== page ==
Neural tube defects (NTDs) are congenital anomalies resulting from the failure of neural tube closure during embryogenesis. The precise molecular mechanisms underlying this multifactorial disease is poorly understood, although single nucleotide polymorphisms in genes involved in the one-carbon metabolism cycle are believed to contribute towards NTD development. Among them is 5-methyltetrahydrofolate-homocysteine methyltransferase reductase (MTRR). Protein function prediction algorithms (PolyPhen-2, PROVEAN, SIFT, SMART-Ensembl) were employed to evaluate its pathogenicity potential caused by the replacement of isoleucine with methionine. Seven NTD patients and 12 of their parents were recruited for this study. DNA samples were collected through blood or saliva whereby the extracted DNAs were then sent for whole exome sequencing (WES). Zygosity of the variant was confirmed from WES data of each subject and further validated through polymerase chain reaction (PCR) and Sanger sequencing. The results revealed that 57% of patients and 83% of parents carried rs1801394 mutation in their MTRR gene, based on either homozygous (G/G) or heterozygous (A/G) genotypes. Bioinformatics analysis of this missense mutation predicted that this change is damaging to MTRR protein function by 2 of the 3 predictor algorithms and that the change from isoleucine to methionine amino acid affects flavodoxin domain of the protein. This impacts enzyme activity within the one-carbon metabolism pathway, which is linked to the aetiology of NTDs. From population databases, this variant was considered common with a MAF >0.3, however, it was not found in the Singapore Genome Variation Project (SGVP), whose population is a closer representation of the Malaysian subjects investigated here. Hence, we explored the prevalence of this variant in other studies and found that its association with NTDs differed across populations worldwide. Finally, we conclude that rs1801394 may be an NTD risk factor in the Malaysian population and should be further investigated as a potential prenatal screening tool.
Neuroscience Research Notes, Volume 3, pp 11-23; doi:10.31117/neuroscirn.v3i1.39
Obsessive-compulsive disorder (OCD) is a prevalent mental disorder characterized by intrusive thoughts (obsessions) and ensuing rituals (compulsions). Although OC patients exhibit various cognitive and behavioral problems, rigid and hypersensitive moral judgments are known to be one of the most striking problems in these patients. There is evidence indicating that OC patients often tend to make deontological judgments in moral dilemmas, significantly more than the healthy population. Therefore, numerous studies are dedicated to understanding the underlying cognitive processes responsible for such variation of moral judgments in OCD, which are reviewed and discussed in the current paper. First, it is previously discussed that abnormal moral judgments in OCD are due to executive dysfunctions. These dysfunctions include impaired cognitive control resulting in the domination of strong, uncontrolled emotional responses, impaired cognitive flexibility resulting in the inability to switch between aspects of a scenario, and decreased capacity and overload of working memory and its inability to resist the interfering information. The dual-process theory also emphasizes and acknowledges the role of executive functions in moral judgments. Second, it is thought that disobeying moral norms results in the abnormal feeling of deontological guilt in OC patients, to which these patients are highly sensitive. Feeling of guilt is also thought to be correlated with OCD symptomatology. The third impairment contributing to abnormal moral judgments in OCD is known to be the abnormal feeling of disgust for moral violations and immoral unwanted intrusive thoughts, which is regarded as one of the major causes of OCD symptoms. Finally, the abnormal fear of responsibility and being criticized due to not acting morally is regarded as one of the primary impairments contributing to the abnormal moral judgments in OCD. In conclusion, this review sheds light on the most striking cognitive and affective impairments contributing to abnormal moral judgments in OCD.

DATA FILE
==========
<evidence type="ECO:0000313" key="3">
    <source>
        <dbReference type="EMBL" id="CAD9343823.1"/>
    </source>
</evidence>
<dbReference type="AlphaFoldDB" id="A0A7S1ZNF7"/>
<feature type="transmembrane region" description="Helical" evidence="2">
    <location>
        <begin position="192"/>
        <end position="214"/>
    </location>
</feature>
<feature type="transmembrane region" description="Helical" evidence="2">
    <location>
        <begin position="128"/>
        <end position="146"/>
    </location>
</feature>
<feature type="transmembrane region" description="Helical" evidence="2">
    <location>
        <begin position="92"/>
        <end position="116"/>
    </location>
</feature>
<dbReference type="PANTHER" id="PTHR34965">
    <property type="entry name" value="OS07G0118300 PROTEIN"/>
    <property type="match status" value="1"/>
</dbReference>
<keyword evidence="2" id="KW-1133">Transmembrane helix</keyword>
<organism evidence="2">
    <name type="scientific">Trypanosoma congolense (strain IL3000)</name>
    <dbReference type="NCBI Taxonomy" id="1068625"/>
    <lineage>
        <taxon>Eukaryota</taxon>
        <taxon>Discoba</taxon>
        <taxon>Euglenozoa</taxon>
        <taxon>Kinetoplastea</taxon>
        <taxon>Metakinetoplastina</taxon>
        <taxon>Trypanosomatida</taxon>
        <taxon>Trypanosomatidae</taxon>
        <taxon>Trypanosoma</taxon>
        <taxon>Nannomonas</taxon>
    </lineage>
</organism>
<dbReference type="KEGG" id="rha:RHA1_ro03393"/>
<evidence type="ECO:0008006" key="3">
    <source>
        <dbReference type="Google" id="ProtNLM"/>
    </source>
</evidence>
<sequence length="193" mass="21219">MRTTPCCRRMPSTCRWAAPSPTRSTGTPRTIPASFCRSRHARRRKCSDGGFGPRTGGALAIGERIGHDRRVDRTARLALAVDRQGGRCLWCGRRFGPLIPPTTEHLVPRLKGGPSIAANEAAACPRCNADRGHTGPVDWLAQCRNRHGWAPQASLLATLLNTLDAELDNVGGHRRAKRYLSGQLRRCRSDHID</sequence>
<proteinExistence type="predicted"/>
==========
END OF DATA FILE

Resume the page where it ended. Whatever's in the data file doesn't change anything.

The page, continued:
Neuroscience Research Notes, Volume 3, pp 1-10; doi:10.31117/neuroscirn.v3i1.40
Fibromyalgia is a chronic and incapacitating condition that produces, as main symptoms, pain, and stiffness. In addition to these physical symptoms, it is also accompanied by psychological symptoms such as cognitive deficits, anxiety, and depression. One of the non-pharmacological treatments that have been used in this pathology in recent years is neurofeedback. In this study, we analyze the efficacy of sLORETA Neurofeedback in the case of fibromyalgia. The experimental subject was a 37-year-old patient. Quantified electroencephalography studies were applied on three occasions, one initial, another after fifteen days of waiting list, and another after treatment. Psychometric scales were also applied at the same time to evaluate the patient's psychological and physical state. The treatment consisted of 5 sessions of Neurofeedback LORETA in Brodmann area 2. After the treatment, a neurometric, psychometric, and clinical improvement were found. The improvement of the patient after 5 sessions is relevant since previous studies using neurofeedback in fibromyalgia, despite finding positive results, needed a higher number of sessions to achieve relevant results. Therefore, the intervention with neurofeedback LORETA in fibromyalgia patients could be an alternative or complement to current treatments.